How to Draw a 3D Hand
Table of Contents:
Draw 3D Shapes Using Perspective
Knowing the laws of perspective is essential if you want to learn how to draw 3D shapes. The technique of perspective is creating an illusion that an object has three sides or dimensions within a flat surface. It’s what makes a cup in a painting look real enough to carry away. It is also what creates the sense that one object is closer to the viewer than another. When a painting shows a view looking down a street and the buildings closer to you look large and the mountains in the far distance look small, the artist is using the laws of perspective.
You’ll understand how to draw 3D shapes better as you watch the artist in the video draw a 3D hand across three standing panels. He’ll show how perspective adds shape and form. To make the drawing pop off the paper, he uses Arteza Professional Watercolor Pencils for their intense, saturated pigments and excellent blending capabilities. For this 3D step-by-step process, we recommend reading these steps and watching the entire video first before beginning this project.
- Arteza Professional Watercolor Pencils - Set of 72
- 3 Pieces of 400 gsm or Cover Stock paper for the drawing
- 2 pcs. 13 ½ “x9” (34cmx23cm)
- 1 pc. 9”x9” (23cmx23cm)
- 3 Pieces 2mm-thick layout cardboard. (in same sizes as drawing paper)
- Resin glue
- Masking tape
Steps to Draw 3D Pictures: Zombie Hand
You’ll be drawing a hand in 3D and then dividing the hand into sections, with each section drawn on a separate piece of paper. Once the drawings are complete, you’ll put them together to form a 3D display for the perfect decoration for Halloween or your next zombie-themed party.
Step 1. Use a Photo for Reference
To draw 3D hands and make them look realistic, it’s important to make an outline first. The artist does this by taking a photo of his hand. Taking photos is an easy way to envision a hand in 3D and then be able to draw all the different angles and lighting of the wrist, palm, and fingers.
Step 2. Create an outline
Next, he prints the photo and draws directly on it where he wants the details (torn skin, stitches, scars, etc.) to go. Now he has an image he will use to create the drawing and use as a reference later on.
Step 3. Work with perspective
Looking closely at the photo, notice the shape or contour of the entire hand and wrist. Study the fingers’ shapes as they curl in and almost disappear. This is called foreshortening. Think about how to divide the hand and wrist into three sections and how each section will intersect once the paper is put together to form the display. Once foreshortening is determined, you will know where the exact point in which the planes intersect. Use that to divide the drawing into three parts—one for each side of the display. Now draw each hand section separately.
To get the perspective correct, the artist uses image-editing software. He adds the zombie hand photo with the extra details into the graphics editor program. He applies a preliminary square grid over it (3x3 cm in this case) to help aid with the perspective.
Each part of the hand is prepared individually. Since it’s important to make sure the scale of the scene matches the scale of the drawing before you put the drawing into the scene. You need to adjust its height so it equals the height of the base in which it will be put. After that, you can place the resulting images into the scene as a second layer.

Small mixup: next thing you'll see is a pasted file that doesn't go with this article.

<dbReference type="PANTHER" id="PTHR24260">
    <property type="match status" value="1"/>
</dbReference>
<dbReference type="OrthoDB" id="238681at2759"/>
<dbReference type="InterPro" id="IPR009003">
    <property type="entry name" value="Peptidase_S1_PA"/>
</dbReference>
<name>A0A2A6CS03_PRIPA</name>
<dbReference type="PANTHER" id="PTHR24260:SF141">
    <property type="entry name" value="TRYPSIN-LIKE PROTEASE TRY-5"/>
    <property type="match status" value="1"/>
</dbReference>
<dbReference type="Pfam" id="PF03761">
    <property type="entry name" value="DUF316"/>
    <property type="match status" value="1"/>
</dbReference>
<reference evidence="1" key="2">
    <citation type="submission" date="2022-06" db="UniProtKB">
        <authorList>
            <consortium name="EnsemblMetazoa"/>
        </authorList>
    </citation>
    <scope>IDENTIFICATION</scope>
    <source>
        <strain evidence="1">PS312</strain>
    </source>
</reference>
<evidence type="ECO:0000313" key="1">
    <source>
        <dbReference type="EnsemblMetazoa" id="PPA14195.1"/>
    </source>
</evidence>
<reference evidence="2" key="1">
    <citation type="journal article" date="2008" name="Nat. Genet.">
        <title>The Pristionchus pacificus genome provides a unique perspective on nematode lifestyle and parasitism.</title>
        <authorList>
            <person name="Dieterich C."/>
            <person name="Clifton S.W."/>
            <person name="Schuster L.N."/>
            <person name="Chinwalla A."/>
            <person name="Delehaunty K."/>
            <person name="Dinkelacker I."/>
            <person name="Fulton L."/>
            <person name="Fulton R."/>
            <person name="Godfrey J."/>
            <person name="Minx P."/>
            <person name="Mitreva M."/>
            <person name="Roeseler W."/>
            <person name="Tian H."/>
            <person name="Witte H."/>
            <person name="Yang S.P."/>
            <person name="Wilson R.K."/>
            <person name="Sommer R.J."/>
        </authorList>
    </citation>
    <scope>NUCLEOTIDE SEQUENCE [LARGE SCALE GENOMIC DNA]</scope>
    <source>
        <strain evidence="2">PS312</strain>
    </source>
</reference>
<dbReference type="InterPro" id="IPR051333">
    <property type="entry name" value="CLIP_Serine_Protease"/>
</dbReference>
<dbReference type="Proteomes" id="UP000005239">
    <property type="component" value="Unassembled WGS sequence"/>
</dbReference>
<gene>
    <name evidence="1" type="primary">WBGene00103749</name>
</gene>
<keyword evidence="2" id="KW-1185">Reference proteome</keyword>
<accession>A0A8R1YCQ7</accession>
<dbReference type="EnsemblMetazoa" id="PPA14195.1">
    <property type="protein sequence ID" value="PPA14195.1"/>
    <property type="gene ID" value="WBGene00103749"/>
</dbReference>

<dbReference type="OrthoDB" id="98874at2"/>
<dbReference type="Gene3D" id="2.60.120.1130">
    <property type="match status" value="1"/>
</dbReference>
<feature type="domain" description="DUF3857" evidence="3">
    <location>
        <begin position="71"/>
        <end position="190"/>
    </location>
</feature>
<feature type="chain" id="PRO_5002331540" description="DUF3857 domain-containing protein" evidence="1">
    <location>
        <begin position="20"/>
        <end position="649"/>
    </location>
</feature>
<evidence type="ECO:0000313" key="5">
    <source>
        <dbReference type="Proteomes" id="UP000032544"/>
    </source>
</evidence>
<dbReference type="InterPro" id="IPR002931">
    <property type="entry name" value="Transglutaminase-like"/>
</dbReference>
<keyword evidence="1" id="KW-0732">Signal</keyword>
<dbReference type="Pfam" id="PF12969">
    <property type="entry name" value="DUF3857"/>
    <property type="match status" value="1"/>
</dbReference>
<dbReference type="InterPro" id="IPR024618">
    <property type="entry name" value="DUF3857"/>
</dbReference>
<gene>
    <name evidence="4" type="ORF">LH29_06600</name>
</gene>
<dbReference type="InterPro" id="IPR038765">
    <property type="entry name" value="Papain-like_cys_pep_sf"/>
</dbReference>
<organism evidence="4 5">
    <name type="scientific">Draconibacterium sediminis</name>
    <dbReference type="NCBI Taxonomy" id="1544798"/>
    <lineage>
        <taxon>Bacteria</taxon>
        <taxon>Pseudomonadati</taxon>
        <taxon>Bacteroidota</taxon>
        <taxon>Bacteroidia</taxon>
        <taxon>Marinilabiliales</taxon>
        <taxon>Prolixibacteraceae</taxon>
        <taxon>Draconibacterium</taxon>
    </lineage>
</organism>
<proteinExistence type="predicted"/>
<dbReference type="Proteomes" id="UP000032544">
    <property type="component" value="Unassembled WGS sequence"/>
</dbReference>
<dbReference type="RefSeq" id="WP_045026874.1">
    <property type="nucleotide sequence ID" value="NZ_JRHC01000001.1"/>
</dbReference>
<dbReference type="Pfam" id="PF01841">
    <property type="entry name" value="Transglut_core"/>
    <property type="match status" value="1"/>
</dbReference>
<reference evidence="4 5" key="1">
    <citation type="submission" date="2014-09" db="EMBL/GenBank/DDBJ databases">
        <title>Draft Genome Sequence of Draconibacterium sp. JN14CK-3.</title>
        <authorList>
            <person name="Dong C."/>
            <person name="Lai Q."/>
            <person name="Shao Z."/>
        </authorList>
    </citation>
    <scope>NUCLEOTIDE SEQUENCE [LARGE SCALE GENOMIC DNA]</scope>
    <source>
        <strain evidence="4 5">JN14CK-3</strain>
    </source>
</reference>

Now the artist applies the effect of perspective to it. By connecting the endpoints of the two layers he is able to achieve the desired effect. To make sure all connections and proportions are done correctly, print out the resulting variant and combine all the scene’s parts to make sure all the hand sections match up.
When all sections are correctly placed, you can transfer each section onto your drawing paper with pencil lines that are very light.
Step 4. Draw and color
Having a photo for reference also helps when you get to the colorwork. Using it as a basis, you can scrupulously work out the elements, which will make the scene more realistic and expressive.
Don’t be afraid to use every single pencil in the set! When working with colored pencils make sure you work in layers and gradually work up to the color you want. Be consistent with your pencil strokes and carry colors from one side to the next to give a uniform appearance.
The artist begins by coloring in the main color spots as well as the small details by applying thin, almost transparent layers with light strokes of the color pencil. He uses a separate sheet of paper to cover the areas he has not colored yet in order to keep from erasing the pencil lines with his arm.
The artist blends one color over another to get rid of unneeded texture and strokes as well as to make the drawing brighter.
Each side is drawn and colored individually. It is important to leave 5-7 mm of blank space on the sides that will connect to each other.
Step 5. Put the pieces together
When the drawings are complete, the artist uses the resin glue to adhere each drawing to the layout cardboard. This will make the final display good and sturdy. Once the glue is completely dry, he then connects each panel with masking tape and stands the entire drawing up for an incredible 3D rendering of the zombie’s hand!
Watch the following video for a closer look at the artist’s process for a better understanding of how to create your own 3D zombie hand.
You’ve done it! You’ve learned how to add 3D objects to your list of artistic skills. Congratulations, you’ve created a spooky-fun zombie hand to use as a centerpiece for your Halloween table or your next Walking Dead party that all your friends will be green with envy over!
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